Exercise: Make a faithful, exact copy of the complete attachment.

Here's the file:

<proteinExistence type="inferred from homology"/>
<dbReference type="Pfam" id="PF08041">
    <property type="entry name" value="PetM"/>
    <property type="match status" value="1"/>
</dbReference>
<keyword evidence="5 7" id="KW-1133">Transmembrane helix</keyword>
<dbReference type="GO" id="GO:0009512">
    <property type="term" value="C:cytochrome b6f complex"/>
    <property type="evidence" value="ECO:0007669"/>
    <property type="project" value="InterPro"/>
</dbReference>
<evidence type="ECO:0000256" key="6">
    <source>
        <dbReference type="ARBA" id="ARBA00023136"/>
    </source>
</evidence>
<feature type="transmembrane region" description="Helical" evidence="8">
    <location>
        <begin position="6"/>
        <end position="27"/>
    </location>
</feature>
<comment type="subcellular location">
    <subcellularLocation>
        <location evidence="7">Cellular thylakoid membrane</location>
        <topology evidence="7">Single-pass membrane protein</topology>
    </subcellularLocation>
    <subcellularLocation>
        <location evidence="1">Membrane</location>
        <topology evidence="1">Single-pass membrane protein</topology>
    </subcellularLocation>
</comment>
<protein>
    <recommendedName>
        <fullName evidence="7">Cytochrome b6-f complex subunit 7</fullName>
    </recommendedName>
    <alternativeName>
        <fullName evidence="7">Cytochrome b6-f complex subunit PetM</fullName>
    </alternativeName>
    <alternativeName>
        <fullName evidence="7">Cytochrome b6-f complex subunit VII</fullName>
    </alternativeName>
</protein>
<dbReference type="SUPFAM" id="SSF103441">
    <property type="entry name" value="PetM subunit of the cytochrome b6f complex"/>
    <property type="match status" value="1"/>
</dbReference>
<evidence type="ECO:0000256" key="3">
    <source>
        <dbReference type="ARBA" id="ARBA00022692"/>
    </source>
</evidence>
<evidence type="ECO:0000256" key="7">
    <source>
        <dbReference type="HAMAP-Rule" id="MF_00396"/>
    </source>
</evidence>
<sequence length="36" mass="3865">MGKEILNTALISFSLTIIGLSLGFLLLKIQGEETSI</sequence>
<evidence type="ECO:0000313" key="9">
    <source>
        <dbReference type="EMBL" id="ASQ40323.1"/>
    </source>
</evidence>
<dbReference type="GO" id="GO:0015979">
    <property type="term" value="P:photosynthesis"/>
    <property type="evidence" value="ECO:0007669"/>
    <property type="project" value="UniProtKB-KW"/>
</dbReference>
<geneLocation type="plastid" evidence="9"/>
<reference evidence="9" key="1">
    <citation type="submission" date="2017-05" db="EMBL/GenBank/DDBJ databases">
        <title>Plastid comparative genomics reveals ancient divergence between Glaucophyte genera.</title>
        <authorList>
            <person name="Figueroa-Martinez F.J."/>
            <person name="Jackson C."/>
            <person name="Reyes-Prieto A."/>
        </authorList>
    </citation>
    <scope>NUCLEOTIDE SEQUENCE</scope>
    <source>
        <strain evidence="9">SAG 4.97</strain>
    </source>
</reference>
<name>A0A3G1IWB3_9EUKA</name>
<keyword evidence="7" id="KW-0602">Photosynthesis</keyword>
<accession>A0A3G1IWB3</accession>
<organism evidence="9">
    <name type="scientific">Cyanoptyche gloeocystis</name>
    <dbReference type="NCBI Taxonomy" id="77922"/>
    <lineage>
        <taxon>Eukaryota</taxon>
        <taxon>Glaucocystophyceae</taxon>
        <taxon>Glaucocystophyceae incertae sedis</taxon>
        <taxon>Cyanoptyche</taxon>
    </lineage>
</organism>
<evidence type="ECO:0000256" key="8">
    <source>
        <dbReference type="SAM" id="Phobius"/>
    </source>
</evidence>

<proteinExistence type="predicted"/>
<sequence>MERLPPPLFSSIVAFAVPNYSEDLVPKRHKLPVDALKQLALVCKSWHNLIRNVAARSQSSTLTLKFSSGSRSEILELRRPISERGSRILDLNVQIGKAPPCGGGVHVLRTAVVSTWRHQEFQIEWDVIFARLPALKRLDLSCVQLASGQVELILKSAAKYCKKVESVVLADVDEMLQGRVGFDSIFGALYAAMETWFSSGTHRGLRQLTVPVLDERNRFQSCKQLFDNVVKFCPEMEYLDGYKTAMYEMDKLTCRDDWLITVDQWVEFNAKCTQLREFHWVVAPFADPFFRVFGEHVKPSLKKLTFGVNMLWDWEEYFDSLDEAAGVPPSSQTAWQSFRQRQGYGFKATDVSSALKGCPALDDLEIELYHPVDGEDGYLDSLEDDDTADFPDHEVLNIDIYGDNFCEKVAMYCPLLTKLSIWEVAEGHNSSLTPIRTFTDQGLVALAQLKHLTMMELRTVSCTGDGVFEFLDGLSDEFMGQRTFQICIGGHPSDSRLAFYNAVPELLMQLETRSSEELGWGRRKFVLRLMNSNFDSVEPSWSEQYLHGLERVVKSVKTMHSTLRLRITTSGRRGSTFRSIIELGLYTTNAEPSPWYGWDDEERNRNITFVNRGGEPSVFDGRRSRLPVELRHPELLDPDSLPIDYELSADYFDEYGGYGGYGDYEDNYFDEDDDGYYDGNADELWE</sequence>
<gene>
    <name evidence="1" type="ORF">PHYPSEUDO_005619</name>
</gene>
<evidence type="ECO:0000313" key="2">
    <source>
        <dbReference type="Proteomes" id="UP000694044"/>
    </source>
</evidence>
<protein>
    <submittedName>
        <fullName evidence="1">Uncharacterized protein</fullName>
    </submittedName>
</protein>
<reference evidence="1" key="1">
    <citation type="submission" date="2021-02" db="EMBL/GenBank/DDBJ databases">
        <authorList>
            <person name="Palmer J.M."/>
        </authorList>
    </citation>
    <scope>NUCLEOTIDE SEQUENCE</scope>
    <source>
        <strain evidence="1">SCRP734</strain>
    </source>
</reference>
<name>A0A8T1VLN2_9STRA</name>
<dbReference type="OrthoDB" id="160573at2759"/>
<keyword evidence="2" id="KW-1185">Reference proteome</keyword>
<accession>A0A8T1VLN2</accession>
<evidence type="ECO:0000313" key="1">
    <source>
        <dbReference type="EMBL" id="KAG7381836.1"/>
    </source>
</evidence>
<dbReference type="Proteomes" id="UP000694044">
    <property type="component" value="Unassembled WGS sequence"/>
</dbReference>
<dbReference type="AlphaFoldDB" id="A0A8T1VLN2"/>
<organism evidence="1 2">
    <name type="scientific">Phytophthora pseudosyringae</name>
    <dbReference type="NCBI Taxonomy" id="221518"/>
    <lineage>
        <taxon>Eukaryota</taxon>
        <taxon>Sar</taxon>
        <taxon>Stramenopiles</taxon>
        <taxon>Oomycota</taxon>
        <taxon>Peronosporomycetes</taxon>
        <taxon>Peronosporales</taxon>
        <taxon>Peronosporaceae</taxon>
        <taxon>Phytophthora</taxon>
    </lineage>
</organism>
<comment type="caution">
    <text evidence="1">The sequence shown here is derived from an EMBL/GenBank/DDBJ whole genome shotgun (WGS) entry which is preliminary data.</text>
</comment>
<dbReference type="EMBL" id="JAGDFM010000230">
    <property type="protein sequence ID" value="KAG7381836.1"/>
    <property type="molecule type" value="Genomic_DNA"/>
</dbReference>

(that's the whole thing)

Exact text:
<proteinExistence type="inferred from homology"/>
<dbReference type="Pfam" id="PF08041">
    <property type="entry name" value="PetM"/>
    <property type="match status" value="1"/>
</dbReference>
<keyword evidence="5 7" id="KW-1133">Transmembrane helix</keyword>
<dbReference type="GO" id="GO:0009512">
    <property type="term" value="C:cytochrome b6f complex"/>
    <property type="evidence" value="ECO:0007669"/>
    <property type="project" value="InterPro"/>
</dbReference>
<evidence type="ECO:0000256" key="6">
    <source>
        <dbReference type="ARBA" id="ARBA00023136"/>
    </source>
</evidence>
<feature type="transmembrane region" description="Helical" evidence="8">
    <location>
        <begin position="6"/>
        <end position="27"/>
    </location>
</feature>
<comment type="subcellular location">
    <subcellularLocation>
        <location evidence="7">Cellular thylakoid membrane</location>
        <topology evidence="7">Single-pass membrane protein</topology>
    </subcellularLocation>
    <subcellularLocation>
        <location evidence="1">Membrane</location>
        <topology evidence="1">Single-pass membrane protein</topology>
    </subcellularLocation>
</comment>
<protein>
    <recommendedName>
        <fullName evidence="7">Cytochrome b6-f complex subunit 7</fullName>
    </recommendedName>
    <alternativeName>
        <fullName evidence="7">Cytochrome b6-f complex subunit PetM</fullName>
    </alternativeName>
    <alternativeName>
        <fullName evidence="7">Cytochrome b6-f complex subunit VII</fullName>
    </alternativeName>
</protein>
<dbReference type="SUPFAM" id="SSF103441">
    <property type="entry name" value="PetM subunit of the cytochrome b6f complex"/>
    <property type="match status" value="1"/>
</dbReference>
<evidence type="ECO:0000256" key="3">
    <source>
        <dbReference type="ARBA" id="ARBA00022692"/>
    </source>
</evidence>
<evidence type="ECO:0000256" key="7">
    <source>
        <dbReference type="HAMAP-Rule" id="MF_00396"/>
    </source>
</evidence>
<sequence length="36" mass="3865">MGKEILNTALISFSLTIIGLSLGFLLLKIQGEETSI</sequence>
<evidence type="ECO:0000313" key="9">
    <source>
        <dbReference type="EMBL" id="ASQ40323.1"/>
    </source>
</evidence>
<dbReference type="GO" id="GO:0015979">
    <property type="term" value="P:photosynthesis"/>
    <property type="evidence" value="ECO:0007669"/>
    <property type="project" value="UniProtKB-KW"/>
</dbReference>
<geneLocation type="plastid" evidence="9"/>
<reference evidence="9" key="1">
    <citation type="submission" date="2017-05" db="EMBL/GenBank/DDBJ databases">
        <title>Plastid comparative genomics reveals ancient divergence between Glaucophyte genera.</title>
        <authorList>
            <person name="Figueroa-Martinez F.J."/>
            <person name="Jackson C."/>
            <person name="Reyes-Prieto A."/>
        </authorList>
    </citation>
    <scope>NUCLEOTIDE SEQUENCE</scope>
    <source>
        <strain evidence="9">SAG 4.97</strain>
    </source>
</reference>
<name>A0A3G1IWB3_9EUKA</name>
<keyword evidence="7" id="KW-0602">Photosynthesis</keyword>
<accession>A0A3G1IWB3</accession>
<organism evidence="9">
    <name type="scientific">Cyanoptyche gloeocystis</name>
    <dbReference type="NCBI Taxonomy" id="77922"/>
    <lineage>
        <taxon>Eukaryota</taxon>
        <taxon>Glaucocystophyceae</taxon>
        <taxon>Glaucocystophyceae incertae sedis</taxon>
        <taxon>Cyanoptyche</taxon>
    </lineage>
</organism>
<evidence type="ECO:0000256" key="8">
    <source>
        <dbReference type="SAM" id="Phobius"/>
    </source>
</evidence>

<proteinExistence type="predicted"/>
<sequence>MERLPPPLFSSIVAFAVPNYSEDLVPKRHKLPVDALKQLALVCKSWHNLIRNVAARSQSSTLTLKFSSGSRSEILELRRPISERGSRILDLNVQIGKAPPCGGGVHVLRTAVVSTWRHQEFQIEWDVIFARLPALKRLDLSCVQLASGQVELILKSAAKYCKKVESVVLADVDEMLQGRVGFDSIFGALYAAMETWFSSGTHRGLRQLTVPVLDERNRFQSCKQLFDNVVKFCPEMEYLDGYKTAMYEMDKLTCRDDWLITVDQWVEFNAKCTQLREFHWVVAPFADPFFRVFGEHVKPSLKKLTFGVNMLWDWEEYFDSLDEAAGVPPSSQTAWQSFRQRQGYGFKATDVSSALKGCPALDDLEIELYHPVDGEDGYLDSLEDDDTADFPDHEVLNIDIYGDNFCEKVAMYCPLLTKLSIWEVAEGHNSSLTPIRTFTDQGLVALAQLKHLTMMELRTVSCTGDGVFEFLDGLSDEFMGQRTFQICIGGHPSDSRLAFYNAVPELLMQLETRSSEELGWGRRKFVLRLMNSNFDSVEPSWSEQYLHGLERVVKSVKTMHSTLRLRITTSGRRGSTFRSIIELGLYTTNAEPSPWYGWDDEERNRNITFVNRGGEPSVFDGRRSRLPVELRHPELLDPDSLPIDYELSADYFDEYGGYGGYGDYEDNYFDEDDDGYYDGNADELWE</sequence>
<gene>
    <name evidence="1" type="ORF">PHYPSEUDO_005619</name>
</gene>
<evidence type="ECO:0000313" key="2">
    <source>
        <dbReference type="Proteomes" id="UP000694044"/>
    </source>
</evidence>
<protein>
    <submittedName>
        <fullName evidence="1">Uncharacterized protein</fullName>
    </submittedName>
</protein>
<reference evidence="1" key="1">
    <citation type="submission" date="2021-02" db="EMBL/GenBank/DDBJ databases">
        <authorList>
            <person name="Palmer J.M."/>
        </authorList>
    </citation>
    <scope>NUCLEOTIDE SEQUENCE</scope>
    <source>
        <strain evidence="1">SCRP734</strain>
    </source>
</reference>
<name>A0A8T1VLN2_9STRA</name>
<dbReference type="OrthoDB" id="160573at2759"/>
<keyword evidence="2" id="KW-1185">Reference proteome</keyword>
<accession>A0A8T1VLN2</accession>
<evidence type="ECO:0000313" key="1">
    <source>
        <dbReference type="EMBL" id="KAG7381836.1"/>
    </source>
</evidence>
<dbReference type="Proteomes" id="UP000694044">
    <property type="component" value="Unassembled WGS sequence"/>
</dbReference>
<dbReference type="AlphaFoldDB" id="A0A8T1VLN2"/>
<organism evidence="1 2">
    <name type="scientific">Phytophthora pseudosyringae</name>
    <dbReference type="NCBI Taxonomy" id="221518"/>
    <lineage>
        <taxon>Eukaryota</taxon>
        <taxon>Sar</taxon>
        <taxon>Stramenopiles</taxon>
        <taxon>Oomycota</taxon>
        <taxon>Peronosporomycetes</taxon>
        <taxon>Peronosporales</taxon>
        <taxon>Peronosporaceae</taxon>
        <taxon>Phytophthora</taxon>
    </lineage>
</organism>
<comment type="caution">
    <text evidence="1">The sequence shown here is derived from an EMBL/GenBank/DDBJ whole genome shotgun (WGS) entry which is preliminary data.</text>
</comment>
<dbReference type="EMBL" id="JAGDFM010000230">
    <property type="protein sequence ID" value="KAG7381836.1"/>
    <property type="molecule type" value="Genomic_DNA"/>
</dbReference>